Brendan Maher fluffs lines but joins greats in Stapleton’s

Tipperary captain Brendan Maher already regrets his All-Ireland winning acceptance speech after forgetting to thank Michael Ryan and the management team.

Maher wrote down a few words after the semi-final win over Galway – “got it out of the head” – but in the delirium of the moment omitted words of praise for the sideline men.

“It’s unbelievable, the stuff you dream of. In the moment you don’t know what to think, you’re all over the place, and I forgot to mention Mick Ryan and the management in the speech. I had him first on the list. I saw the names and said I’d come back to it but I just forgot. You don’t know what you’re at! .”

Maher became the fourth man from his club to lead Tipperary to an All-Ireland SHC title. He had visualised joining Sean Kenny, Jimmy Finn and Bobby Ryan.

“There are three lads in Borrisoleigh that lifted Liam MacCarthy and I’ve referred to that mural on Stapleton’s pub. I see that mural an awful lot and I just had it in my head – I had a vision of my name going down beside the senior roll of honour and now it’s going to be there.

“Bobby Ryan was the last fella in 1989. He sent well-wishes – he’s a legend around our parts. He’s a very honest man and a warrior and to have your name down with Bobby, Jimmy Finn and Sean Kenny, legends around our way, I’m just glad my name is there.

"That’s one side of things, from a personal point of view, and I’m just delighted for the whole group who has put in so much effort over the last few years. It wasn’t just a case of we gave it everything this year - this has been going on consistently since I joined the panel and it’s nice to get your rewards.”

Maher spoke about how Tipp had to end their winless championship run against Kilkenny and up their aggression levels to prevent opinions about the team becoming accepted.

“Perception is reality and there was a perception we were nearly starting to believe. We had to be different, we had to say ‘look, this is the way we are’ and we had to believe in it more. We had such a strong group and a very private group – we kept to ourselves, knuckled down and focused on what was important.

“There’s a new challenge ahead; unfortunately, the 2016 championship is history and that’s the way it is. We have 2017 to look forward to, we’ll enjoy this first but this is a very ambitious group. In 2010 we won and there was a lot expected of us. We didn’t get the success in the following years and we want to change it this time.”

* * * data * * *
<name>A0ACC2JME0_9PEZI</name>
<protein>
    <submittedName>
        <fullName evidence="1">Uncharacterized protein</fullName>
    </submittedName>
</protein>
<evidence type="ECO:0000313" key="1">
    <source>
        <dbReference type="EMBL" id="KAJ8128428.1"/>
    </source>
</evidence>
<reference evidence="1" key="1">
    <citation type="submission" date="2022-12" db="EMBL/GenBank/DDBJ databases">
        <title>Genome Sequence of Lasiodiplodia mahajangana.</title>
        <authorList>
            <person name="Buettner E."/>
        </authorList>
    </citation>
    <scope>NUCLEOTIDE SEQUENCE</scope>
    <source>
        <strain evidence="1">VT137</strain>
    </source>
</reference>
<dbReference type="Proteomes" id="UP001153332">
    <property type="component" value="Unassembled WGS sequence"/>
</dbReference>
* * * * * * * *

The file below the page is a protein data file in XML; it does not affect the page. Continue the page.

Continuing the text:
Seamus Kennedy accepted his decision to choose hurling over football this year proved a rewarding one but never believed it would end with him in a starting spot in an All-Ireland final triumph.

“I definitely couldn’t have imagined this,” he admitted. “Missing the league because of Commercials (senior football team) doing so well. I suppose I got a chance, I was lucky, I kept the head down, I got a break and thankfully I’ve made the most of it.

“I think anyone that knows me around Clonmel knows hurling has always been my first game. I was as happy as anyone for the footballers. I was a Tipp fan before and I was a Tipp fan up supporting the footballers as well. I was thrilled for them.

"I think they understood my decision as well. They’re a super bunch of lads. I’ve always wanted to play hurling for Tipperary and today is just a dream come true.”

Kennedy never truly felt Kilkenny were beaten until the closing stages when Tipp had slipped out of reach.

“I don’t think you can think that with Kilkenny. We got a goal at one stage and they came straight back down and got another. You just can’t think that with Kilkenny. As someone said I don’t think you’ve them bet until they’re back home. True champions that they are, they never give in.

“In fairness to Mick (Ryan), he’s been saying all year we’ve stuck to our beliefs and we stuck to our beliefs the whole way through that game. We just stayed trying to do the right things and thankfully it came off today.”



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